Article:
• Use charters: Use test charters or missions to guide your exploratory testing sessions. A charter defines what you intend to explore, helping testers stay focused while allowing flexibility.
  • Timebox: Limit the duration of each exploratory testing session with a timebox. This helps maintain focus, prevents overtesting, and ensures efficient use of testing resources.
  • Document: Although exploratory testing is less reliant on documentation, it’s essential to document your findings as you go. This includes noting test coverage, risks, test execution, and any questions and issues on the system.
  • Focus on risk: Prioritize your testing efforts based on risk. Explore high-risk areas and potential bottlenecks first to uncover critical defects early.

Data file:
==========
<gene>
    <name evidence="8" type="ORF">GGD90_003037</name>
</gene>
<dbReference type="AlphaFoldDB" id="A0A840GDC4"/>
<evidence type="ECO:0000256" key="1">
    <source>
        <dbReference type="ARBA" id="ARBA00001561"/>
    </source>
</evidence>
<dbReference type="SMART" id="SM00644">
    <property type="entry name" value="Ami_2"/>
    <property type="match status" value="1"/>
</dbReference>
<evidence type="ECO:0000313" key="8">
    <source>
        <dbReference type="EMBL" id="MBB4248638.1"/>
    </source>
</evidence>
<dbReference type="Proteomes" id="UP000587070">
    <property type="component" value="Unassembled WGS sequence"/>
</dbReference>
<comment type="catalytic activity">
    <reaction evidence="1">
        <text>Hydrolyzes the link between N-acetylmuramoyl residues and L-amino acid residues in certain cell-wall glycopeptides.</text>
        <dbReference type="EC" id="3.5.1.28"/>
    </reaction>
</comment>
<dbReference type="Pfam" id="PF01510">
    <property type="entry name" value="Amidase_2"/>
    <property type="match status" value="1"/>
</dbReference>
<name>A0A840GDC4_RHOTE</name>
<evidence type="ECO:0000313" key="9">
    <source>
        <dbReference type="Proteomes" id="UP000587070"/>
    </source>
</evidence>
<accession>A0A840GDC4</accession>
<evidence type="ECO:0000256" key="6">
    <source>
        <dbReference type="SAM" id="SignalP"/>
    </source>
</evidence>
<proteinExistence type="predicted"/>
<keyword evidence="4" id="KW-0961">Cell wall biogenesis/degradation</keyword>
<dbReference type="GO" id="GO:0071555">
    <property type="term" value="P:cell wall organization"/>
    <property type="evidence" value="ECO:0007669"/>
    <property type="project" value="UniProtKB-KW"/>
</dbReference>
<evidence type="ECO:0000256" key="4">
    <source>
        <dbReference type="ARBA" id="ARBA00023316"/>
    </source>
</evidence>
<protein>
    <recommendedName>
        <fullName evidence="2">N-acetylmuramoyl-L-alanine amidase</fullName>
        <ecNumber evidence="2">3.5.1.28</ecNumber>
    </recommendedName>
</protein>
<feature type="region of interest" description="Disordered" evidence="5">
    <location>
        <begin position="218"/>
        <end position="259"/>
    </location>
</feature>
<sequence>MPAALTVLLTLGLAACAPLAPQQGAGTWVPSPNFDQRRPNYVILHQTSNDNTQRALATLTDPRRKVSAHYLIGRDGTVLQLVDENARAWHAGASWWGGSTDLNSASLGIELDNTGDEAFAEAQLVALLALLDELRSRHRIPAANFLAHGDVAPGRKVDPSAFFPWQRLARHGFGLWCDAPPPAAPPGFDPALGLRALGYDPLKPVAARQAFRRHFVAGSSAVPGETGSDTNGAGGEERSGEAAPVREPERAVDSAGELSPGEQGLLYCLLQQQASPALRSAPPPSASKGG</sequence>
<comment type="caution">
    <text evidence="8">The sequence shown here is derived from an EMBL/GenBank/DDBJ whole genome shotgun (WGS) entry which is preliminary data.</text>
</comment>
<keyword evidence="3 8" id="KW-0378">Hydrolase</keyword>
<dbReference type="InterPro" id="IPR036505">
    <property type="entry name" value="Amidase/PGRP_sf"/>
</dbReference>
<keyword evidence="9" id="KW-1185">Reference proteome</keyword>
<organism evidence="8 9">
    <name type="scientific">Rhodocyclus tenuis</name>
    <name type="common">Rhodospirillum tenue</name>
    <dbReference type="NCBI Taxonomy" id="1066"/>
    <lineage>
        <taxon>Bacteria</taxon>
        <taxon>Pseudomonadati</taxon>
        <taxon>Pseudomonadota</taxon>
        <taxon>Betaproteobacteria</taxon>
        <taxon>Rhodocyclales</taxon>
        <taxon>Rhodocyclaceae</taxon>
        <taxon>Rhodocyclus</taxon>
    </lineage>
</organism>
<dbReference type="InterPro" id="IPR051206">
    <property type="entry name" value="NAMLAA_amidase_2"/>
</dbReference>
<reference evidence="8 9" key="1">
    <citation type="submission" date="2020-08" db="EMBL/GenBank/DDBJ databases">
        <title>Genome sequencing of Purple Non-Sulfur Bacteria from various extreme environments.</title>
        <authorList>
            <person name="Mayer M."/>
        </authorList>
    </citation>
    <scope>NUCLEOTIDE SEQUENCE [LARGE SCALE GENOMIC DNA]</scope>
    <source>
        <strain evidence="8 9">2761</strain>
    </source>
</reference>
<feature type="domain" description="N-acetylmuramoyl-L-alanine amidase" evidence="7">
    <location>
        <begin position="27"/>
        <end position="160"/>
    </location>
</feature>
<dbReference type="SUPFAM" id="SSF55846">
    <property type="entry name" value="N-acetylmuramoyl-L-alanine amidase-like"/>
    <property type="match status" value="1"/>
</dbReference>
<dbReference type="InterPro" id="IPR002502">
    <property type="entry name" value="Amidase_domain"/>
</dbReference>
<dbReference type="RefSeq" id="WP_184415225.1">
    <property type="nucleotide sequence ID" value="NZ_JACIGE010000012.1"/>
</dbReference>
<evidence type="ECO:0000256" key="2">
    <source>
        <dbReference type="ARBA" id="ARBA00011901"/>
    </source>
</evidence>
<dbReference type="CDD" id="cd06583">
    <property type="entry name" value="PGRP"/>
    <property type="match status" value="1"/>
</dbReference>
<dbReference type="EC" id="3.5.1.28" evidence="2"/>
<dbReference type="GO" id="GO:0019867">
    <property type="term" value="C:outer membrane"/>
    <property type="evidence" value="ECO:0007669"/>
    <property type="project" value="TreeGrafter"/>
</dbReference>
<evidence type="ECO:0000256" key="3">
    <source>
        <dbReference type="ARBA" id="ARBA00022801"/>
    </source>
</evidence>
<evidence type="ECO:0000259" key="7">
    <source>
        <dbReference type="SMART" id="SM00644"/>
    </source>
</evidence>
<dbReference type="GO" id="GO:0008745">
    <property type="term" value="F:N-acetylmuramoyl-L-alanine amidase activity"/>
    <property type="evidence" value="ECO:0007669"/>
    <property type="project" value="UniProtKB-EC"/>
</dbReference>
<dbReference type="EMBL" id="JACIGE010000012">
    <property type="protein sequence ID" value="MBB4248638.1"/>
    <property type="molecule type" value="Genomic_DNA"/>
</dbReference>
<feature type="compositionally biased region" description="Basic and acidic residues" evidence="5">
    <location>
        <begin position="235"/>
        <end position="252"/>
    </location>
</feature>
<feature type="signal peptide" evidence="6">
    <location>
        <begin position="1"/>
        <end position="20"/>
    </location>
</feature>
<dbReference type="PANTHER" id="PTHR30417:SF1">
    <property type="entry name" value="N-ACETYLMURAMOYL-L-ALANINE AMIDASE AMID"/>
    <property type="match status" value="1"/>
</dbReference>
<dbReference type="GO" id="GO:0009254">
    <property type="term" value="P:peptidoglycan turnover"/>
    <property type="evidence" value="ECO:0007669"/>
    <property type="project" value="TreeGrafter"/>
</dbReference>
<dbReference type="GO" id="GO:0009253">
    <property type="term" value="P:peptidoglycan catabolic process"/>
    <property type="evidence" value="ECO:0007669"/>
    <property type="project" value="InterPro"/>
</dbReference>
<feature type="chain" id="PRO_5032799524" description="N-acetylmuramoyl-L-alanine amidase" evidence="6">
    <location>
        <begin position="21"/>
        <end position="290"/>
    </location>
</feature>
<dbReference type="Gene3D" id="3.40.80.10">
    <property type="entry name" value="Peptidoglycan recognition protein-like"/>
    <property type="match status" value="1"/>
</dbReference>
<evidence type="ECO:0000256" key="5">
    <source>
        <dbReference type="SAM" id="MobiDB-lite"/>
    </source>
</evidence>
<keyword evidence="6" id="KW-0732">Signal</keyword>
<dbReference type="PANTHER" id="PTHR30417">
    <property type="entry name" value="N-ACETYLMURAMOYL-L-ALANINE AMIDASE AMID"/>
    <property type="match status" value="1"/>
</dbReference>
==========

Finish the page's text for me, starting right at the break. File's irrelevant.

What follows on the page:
• Feedback Loop: Maintain a feedback loop with the development team. Report defects promptly and engage in discussions to clarify issues and facilitate quicker resolutions.
  • Review: After each exploratory testing session, review your findings and reflect on what worked well and what can be improved. Use this feedback to refine your testing approach.
  • Test multiple formats: If applicable, explore the software on various platforms, devices, and browsers to identify compatibility issues.
  • Reporting: Provide clear and concise reports of your exploratory testing efforts, highlighting significant findings, issues, and recommendations for improvement.